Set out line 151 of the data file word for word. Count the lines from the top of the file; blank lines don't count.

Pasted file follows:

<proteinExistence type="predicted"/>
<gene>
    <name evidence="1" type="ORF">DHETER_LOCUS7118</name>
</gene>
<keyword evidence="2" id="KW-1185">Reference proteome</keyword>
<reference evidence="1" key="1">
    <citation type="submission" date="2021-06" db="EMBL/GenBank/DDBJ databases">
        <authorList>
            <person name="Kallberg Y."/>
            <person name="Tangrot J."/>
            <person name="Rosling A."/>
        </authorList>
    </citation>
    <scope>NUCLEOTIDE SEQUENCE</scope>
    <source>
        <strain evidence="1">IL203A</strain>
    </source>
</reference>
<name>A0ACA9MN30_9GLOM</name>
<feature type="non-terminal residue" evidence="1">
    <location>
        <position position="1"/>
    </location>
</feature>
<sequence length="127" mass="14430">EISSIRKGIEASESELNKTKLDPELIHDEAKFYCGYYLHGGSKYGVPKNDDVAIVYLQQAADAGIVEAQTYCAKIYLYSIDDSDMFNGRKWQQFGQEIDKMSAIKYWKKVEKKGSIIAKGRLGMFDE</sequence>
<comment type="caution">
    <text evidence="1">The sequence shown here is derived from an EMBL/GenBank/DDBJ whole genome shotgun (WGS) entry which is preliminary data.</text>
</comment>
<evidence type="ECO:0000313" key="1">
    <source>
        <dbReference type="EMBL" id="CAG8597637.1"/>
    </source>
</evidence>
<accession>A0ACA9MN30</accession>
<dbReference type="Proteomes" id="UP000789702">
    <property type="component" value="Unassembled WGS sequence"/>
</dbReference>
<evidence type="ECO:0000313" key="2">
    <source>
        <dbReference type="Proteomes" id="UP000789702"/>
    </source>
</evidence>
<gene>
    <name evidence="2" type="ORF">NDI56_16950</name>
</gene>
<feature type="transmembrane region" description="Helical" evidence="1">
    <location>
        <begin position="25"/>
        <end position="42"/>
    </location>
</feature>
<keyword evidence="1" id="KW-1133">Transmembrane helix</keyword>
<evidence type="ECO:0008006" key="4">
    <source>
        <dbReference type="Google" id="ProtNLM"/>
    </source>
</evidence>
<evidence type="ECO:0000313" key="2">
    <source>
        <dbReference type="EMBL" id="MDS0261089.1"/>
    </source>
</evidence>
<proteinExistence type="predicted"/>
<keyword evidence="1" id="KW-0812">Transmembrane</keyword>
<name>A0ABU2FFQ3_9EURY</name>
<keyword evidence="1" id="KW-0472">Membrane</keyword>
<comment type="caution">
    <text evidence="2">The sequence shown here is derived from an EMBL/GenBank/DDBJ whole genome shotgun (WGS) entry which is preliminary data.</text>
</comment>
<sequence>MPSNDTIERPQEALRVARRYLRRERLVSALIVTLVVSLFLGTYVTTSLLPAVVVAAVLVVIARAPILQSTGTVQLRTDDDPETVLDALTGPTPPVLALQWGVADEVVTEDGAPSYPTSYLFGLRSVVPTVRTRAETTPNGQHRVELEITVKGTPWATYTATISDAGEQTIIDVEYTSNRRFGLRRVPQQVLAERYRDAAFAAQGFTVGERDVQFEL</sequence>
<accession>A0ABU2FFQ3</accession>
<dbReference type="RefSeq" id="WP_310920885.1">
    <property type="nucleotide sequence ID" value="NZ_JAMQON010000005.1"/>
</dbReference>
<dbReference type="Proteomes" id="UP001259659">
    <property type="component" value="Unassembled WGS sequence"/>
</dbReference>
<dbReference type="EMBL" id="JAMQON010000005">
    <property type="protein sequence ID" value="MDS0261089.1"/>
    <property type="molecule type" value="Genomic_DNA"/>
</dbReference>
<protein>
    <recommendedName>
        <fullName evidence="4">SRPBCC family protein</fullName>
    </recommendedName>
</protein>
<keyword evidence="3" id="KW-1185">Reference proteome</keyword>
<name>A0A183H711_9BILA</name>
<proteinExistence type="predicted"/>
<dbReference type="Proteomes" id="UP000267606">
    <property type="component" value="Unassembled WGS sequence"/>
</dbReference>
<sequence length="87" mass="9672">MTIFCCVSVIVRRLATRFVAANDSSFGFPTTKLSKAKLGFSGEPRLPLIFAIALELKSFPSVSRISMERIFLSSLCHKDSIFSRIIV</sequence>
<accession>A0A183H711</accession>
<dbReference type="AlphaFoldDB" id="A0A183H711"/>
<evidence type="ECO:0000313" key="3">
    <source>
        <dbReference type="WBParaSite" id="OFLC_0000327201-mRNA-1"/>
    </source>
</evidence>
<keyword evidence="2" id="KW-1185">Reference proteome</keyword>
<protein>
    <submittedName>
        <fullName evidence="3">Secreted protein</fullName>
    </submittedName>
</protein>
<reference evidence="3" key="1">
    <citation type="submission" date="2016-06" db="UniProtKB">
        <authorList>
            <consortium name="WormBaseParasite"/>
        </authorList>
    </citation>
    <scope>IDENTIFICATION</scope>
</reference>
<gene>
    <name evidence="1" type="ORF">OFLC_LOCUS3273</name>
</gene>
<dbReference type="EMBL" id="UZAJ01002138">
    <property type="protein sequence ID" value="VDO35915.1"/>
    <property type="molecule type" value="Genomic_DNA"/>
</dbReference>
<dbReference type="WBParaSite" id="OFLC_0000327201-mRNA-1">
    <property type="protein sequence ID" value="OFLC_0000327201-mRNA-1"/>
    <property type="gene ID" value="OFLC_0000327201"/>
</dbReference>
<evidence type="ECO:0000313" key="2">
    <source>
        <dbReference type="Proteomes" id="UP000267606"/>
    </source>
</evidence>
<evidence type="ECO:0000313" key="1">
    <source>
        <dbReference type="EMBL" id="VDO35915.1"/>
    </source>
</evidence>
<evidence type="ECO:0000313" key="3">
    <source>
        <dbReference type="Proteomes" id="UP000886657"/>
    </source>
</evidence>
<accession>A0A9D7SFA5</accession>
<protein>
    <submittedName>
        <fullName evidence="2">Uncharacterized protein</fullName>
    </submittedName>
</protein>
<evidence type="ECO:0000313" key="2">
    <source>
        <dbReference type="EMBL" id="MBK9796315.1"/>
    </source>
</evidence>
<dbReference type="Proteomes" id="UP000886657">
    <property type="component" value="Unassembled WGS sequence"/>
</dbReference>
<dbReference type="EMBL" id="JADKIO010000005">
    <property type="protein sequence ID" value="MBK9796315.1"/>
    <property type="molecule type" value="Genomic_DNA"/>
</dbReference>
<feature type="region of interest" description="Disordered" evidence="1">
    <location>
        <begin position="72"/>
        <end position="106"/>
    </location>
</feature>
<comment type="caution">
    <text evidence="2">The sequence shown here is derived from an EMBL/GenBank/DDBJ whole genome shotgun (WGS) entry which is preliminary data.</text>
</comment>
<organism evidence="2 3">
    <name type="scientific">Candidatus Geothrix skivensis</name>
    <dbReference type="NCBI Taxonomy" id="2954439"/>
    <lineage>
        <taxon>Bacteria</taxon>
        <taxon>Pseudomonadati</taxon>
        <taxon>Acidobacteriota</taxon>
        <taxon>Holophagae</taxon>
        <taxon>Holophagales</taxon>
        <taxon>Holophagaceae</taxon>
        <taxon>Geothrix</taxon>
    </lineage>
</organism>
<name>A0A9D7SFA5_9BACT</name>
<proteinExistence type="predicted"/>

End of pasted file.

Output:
</evidence>